What we know now: That some of the victims of 324 Main Street were placed there by Davenport city officials. Davenport’s Community and Economic Development department is paid by HUD and VASH (Veteran’s Administration Supplemental Housing) to administer low income housing. At least five tenants at 324 Main Street were there because they were placed in the building by the city of Davenport. HUD requires that all rental units in the Section 8 program be inspected. Davenport’s Community and Economic Development department paid inspectors who passed 324 Main Street as safe and noted that both the “exterior walls” and “mobile home tie-downs” of 324 Main Street as “passed.” Needless to say, 324 Main Street did not have “mobile home tie-downs” so why were they checked off as “passed” on the HUD inspections? A recent HUD report found 18 areas where the city of Davenport was failing and required the city to file a "Corrective Action Plan" within 30 days.

What we know now: The tragedy of 324 Main Street was a human tragedy caused by human failure. It exposed a dysfunctional city of Davenport incapable of protecting its citizens or enforcing rental regulations against unscrupulous slumlords. The city of Davenport had two departments, Neighborhood Services and Community and Economic Development, that worked against each other. One department placed Section 8 and veterans in need into 324 Main Street while another city department repeatedly cited the building as unsafe, dangerous, and as a public hazard. One department sent Orders to Vacate to the owner of 324 Main Street. The other department literally sent rent checks to the slumlord. By the way, the city continues to send rent checks every month to the same slumlord for other HUD and Veterans in need that the city has placed in his properties.

The 324 Main Street disaster did not have to happen. It was entirely preventable. It was caused by human greed, human incompetence, and lack of leadership. Hopefully, it will never happen again. But, I am not optimistic.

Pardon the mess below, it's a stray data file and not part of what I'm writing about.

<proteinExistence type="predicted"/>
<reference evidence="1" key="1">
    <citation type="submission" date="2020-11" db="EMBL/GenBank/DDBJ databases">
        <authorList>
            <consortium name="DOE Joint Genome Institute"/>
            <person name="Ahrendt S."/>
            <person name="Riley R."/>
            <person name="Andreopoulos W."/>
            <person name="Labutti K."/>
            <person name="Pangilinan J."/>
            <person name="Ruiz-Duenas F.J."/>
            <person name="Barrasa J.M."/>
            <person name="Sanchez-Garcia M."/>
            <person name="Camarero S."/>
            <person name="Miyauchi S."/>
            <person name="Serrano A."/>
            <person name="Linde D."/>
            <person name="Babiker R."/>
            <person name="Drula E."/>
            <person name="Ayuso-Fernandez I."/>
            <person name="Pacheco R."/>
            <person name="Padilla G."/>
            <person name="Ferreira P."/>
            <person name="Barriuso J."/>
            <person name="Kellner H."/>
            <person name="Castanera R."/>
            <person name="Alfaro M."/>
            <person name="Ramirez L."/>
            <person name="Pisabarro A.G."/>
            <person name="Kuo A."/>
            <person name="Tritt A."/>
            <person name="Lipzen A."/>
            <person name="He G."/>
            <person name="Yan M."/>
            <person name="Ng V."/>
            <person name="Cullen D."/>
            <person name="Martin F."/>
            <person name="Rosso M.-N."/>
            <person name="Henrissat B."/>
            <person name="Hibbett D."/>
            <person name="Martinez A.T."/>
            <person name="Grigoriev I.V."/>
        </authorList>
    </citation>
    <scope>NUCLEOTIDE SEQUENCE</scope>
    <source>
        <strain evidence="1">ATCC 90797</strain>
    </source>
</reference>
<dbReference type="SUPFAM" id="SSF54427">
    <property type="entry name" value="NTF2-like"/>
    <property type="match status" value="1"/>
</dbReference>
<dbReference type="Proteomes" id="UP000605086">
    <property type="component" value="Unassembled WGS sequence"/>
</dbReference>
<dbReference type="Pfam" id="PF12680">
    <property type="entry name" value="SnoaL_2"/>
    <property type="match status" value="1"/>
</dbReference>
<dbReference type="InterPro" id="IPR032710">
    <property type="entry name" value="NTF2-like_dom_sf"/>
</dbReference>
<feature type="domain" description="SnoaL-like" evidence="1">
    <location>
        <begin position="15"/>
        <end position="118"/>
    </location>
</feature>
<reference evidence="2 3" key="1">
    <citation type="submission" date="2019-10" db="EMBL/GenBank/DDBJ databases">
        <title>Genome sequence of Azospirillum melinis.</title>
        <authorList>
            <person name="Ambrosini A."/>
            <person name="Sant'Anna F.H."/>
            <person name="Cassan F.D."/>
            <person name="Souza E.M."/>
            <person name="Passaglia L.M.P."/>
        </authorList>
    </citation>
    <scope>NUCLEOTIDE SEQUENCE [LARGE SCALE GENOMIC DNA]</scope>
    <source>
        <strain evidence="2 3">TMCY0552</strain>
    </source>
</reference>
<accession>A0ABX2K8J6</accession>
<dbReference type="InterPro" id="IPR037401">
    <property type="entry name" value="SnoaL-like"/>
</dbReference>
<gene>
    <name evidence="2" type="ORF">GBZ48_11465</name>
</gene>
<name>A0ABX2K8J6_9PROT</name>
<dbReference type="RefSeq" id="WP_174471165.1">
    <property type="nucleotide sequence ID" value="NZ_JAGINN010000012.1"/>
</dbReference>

What we know now: Former Davenport City Administrator (who was paid more than $338,000 annually by taxpayers in 2023) Corrine Spiegel, hired the department heads that mismanaged two of the city's biggest disasters in modern history – the 2019 flood wall failure and the 324 Main St. building collapse – secured a $1.6MM payment for emotional damages and lost wages in secret without a city council vote until after the 2023 municipal elections. This secret pay-off was after two of Spiegel's staffers secured their own payoffs of $200,00 each citing similar emotional damages. After much obfuscation, delaying tactics and law fare to keep Spiegel's demand letter undisclosed (including at one point attorneys for the City who filed a lawsuit to ask the courts to determine if the demand letter can remain confidential stating in a court hearing that they can't find a copy of said letter) plaintiff Dr. Allen L. Diercks prevailed and the hush-hush demand letter has been disclosed, by his attorney Mike Meloy.

Readers can read the letter for themselves and determine if Spiegel's recounting of her eight years as City Administrator warranted a secret $1.6MM settlement so that she would not sue the City. Given the gravitas of what had transpired in 2019 with the flood wall disaster and in 2023 with 324 Main St. disaster – both of which occurred on Spiegel's watch as the top paid city official – compared to the school-age-girl-thin-skinned complaints in the demand letter, one could say Spiegel's demand letter is a “nothing burger.”

Read the entire letter at Read the entire timeline with further receipts at The Decline and Fall of Davenport, Iowa? A Timeline

Thankfully, Dr. Diercks is pursuing a path to potentially claw back the nearly $2MM that was paid out under dubious circumstances at best.

About the Researcher/Author: D. Ezra Sidran holds a doctorate in computer science from the University of Iowa and is an award-winning computer game designer, who lives in Davenport, Iowa. Before retiring he taught computer science at the University of Iowa.